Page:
An organization's competitive advantage is being transformed by the information that it collects. This information is used by every facet of the organization from hiring to product/service expansion strategy. Within the C-Suite, the CFO uses information for strategy and forecasting, while the General Counsel uses it to manage risk throughout the organization. Due to the expansive use, information management is becoming the power source of the organization.
The value of the organization's information is extensive; however, the consequences of this information being compromised can have the reverse effect as the organization may experience brand dilution, market-share loss, and/or regulatory actions.
In the last four years, over 1,900 data breaches occurred with a 60% increase from 2011 to 2012 as noted in the chart at right.
Data breaches can be instigated internally or externally. Internal breaches can occur from lost laptops to disgruntled workers, while external breaches can happen by trusted third parties to external attacks by hackers. This threat has vaulted to a top 5 risk for the C-Suite in 2013 and the regulators have taken notice.
Data protection and privacy is a lightning rod for regulatory agencies as they have increased enforcement efforts as well as created new laws. Recently, the state of California started a privacy unit to enforce both state and federal privacy laws. Additionally, the Securities and Exchange Commission provided guidelines on when companies should disclose cyberattacks. So far, at least six companies (e.g., Google) disclosed cyberattacks through investor reports. With the numerous national, industry, and local regulations in place, the organization can spend significant time and effort with compliance and monitoring efforts.
To limit the impact of a data incident and provide assurances to the appropriate regulatory agencies that the regulations are being complied with, the C-Suite can deploy the following five steps:
Step One: Perform a risk assessment of captured information
The risk assessment provides an understanding of the information captured, storage location(s), and IT security measures in place.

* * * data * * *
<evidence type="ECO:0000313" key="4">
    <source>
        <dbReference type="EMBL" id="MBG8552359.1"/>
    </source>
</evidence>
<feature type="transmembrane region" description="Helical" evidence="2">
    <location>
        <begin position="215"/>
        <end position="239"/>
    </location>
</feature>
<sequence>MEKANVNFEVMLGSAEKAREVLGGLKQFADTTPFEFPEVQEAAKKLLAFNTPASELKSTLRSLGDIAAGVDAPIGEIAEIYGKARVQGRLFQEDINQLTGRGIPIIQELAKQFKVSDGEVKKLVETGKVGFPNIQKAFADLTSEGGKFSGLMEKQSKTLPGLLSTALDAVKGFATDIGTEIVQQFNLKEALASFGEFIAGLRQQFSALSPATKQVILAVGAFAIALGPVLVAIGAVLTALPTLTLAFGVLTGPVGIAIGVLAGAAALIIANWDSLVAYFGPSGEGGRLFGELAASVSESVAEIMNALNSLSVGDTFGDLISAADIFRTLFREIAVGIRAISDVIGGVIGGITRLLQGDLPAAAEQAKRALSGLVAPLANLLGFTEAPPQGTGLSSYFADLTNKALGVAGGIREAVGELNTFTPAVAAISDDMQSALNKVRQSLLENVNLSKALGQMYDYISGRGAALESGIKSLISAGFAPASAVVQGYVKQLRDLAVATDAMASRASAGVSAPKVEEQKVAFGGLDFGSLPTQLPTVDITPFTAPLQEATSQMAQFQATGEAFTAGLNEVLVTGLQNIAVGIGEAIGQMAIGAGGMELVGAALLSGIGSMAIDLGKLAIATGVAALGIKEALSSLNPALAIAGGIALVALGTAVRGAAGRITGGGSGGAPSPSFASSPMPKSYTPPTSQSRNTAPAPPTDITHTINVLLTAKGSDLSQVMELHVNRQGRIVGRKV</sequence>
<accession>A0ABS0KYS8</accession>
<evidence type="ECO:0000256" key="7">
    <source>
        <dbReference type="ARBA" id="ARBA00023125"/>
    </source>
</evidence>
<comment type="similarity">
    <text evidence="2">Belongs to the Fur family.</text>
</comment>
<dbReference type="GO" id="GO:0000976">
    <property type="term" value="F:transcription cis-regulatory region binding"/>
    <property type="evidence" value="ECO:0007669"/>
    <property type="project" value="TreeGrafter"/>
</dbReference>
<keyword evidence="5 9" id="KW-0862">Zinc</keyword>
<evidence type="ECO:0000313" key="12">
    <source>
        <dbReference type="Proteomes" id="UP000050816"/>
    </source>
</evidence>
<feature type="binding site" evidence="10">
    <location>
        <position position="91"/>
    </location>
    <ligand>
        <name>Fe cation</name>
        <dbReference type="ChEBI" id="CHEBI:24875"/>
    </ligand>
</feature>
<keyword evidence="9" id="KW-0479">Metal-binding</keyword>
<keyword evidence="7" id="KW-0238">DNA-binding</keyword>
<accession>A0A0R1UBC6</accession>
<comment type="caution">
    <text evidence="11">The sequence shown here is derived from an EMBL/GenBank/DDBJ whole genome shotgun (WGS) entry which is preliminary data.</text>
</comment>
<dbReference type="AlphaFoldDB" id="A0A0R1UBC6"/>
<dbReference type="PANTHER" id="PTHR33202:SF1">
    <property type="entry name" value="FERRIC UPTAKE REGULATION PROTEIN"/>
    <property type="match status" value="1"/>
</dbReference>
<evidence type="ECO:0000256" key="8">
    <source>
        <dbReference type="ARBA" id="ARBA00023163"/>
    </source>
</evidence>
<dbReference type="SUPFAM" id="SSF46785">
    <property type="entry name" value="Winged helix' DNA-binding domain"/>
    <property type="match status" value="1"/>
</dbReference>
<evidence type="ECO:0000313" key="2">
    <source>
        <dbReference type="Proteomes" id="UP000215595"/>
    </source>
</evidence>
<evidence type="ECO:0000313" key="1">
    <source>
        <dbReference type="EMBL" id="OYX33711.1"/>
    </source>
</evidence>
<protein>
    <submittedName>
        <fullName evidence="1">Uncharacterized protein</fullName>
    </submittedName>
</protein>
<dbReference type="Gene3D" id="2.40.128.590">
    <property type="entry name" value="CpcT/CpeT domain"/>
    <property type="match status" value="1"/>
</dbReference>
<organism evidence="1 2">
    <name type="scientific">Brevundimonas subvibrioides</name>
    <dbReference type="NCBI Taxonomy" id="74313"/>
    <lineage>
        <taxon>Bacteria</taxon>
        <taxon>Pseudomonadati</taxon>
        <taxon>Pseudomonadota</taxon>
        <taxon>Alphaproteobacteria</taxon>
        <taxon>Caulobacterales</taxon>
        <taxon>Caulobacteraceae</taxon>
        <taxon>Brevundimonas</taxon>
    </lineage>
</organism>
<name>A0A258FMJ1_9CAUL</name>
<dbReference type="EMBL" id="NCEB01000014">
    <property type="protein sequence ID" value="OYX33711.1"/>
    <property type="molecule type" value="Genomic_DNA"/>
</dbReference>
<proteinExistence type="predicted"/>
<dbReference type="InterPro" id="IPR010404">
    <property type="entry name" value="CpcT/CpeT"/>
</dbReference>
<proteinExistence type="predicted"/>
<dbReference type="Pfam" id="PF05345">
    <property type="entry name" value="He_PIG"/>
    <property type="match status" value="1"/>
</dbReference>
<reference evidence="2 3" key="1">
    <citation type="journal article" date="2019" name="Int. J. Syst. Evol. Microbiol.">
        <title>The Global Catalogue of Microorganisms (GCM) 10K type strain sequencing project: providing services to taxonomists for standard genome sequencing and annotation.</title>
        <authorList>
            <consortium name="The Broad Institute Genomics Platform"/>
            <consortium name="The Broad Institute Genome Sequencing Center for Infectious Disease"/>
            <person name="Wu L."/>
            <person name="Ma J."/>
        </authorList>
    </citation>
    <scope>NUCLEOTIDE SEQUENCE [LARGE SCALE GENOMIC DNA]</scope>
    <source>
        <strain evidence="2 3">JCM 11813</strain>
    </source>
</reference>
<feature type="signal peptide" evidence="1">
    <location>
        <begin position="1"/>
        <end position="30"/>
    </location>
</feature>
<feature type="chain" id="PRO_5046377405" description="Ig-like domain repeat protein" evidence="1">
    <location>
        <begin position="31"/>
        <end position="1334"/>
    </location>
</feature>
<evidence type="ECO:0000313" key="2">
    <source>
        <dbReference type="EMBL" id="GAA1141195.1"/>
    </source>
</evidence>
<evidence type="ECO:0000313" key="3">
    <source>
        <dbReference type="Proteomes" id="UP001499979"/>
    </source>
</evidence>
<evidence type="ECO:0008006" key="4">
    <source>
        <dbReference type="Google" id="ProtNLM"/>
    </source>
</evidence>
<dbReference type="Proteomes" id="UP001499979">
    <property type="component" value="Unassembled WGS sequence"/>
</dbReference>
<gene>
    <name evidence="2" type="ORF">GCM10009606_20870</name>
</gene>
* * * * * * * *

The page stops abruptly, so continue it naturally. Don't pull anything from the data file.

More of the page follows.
Step Two: Implement a data-governance framework
The framework gives structure and guidance with respect to the captured information. Many frameworks include sections pertaining to data classification, data minimization, data destruction, and forensic techniques for analysis and auditing.
Step Three: Develop and operationalize an incident response plan
The organization needs to be prepared when a data incident occurs. A well-crafted response plan provides a roadmap as well as the incident-response team to operationalize the response plan once an event occurs. The team should consist of internal as well as external parties ranging from counsel and forensic consultants to public relationship firms.
Step Four: Review insurance coverage
The economic impact of a data incident can be sizeable and insurance coverage specific to these risks is available to protect against the economic consequences. From business interruptions to class-action lawsuits, having the proper insurance coverage can transfer the company's monetary risk when an event occurs.
Step Five: Conduct training on a regular basis for all employees and vendors
Employees are an organization's greatest asset or sometimes the biggest threat. As data security is the responsibility of everyone in an organization, every employee from clerk to CEO needs to understand the sensitivity of information management and the risks that the organization are exposed to when a data incident occurs.
It is not a question of if, but when an organization will experience a data incident. Hence, the organization needs to be prepared as the news media, regulatory agencies, and shareholders all have different agendas, which can provide lasting disruptions to an organization. By executing the five steps outlined above, the C-Suite can mitigate the risk of a data incident.
Bill Hardin is a Director in the Disputes and Investigations practice at Navigant. He has advised audit committees, boards, counsel, and management in numerous matters ranging from forensic accounting to turnaround management. He has performed many data incident response and theft of trade secret engagements. Bill is a CPA/CFF, CFE, PMP, and has an MBA from the University of Chicago Booth School of Business. He is a frequent speaker on financial and litigation risks. He serves on the board of directors for Illinois Legal Aid OnLine and acts on behalf of the Turnaround Management Association to provide pro-bono services to financially distressed clients.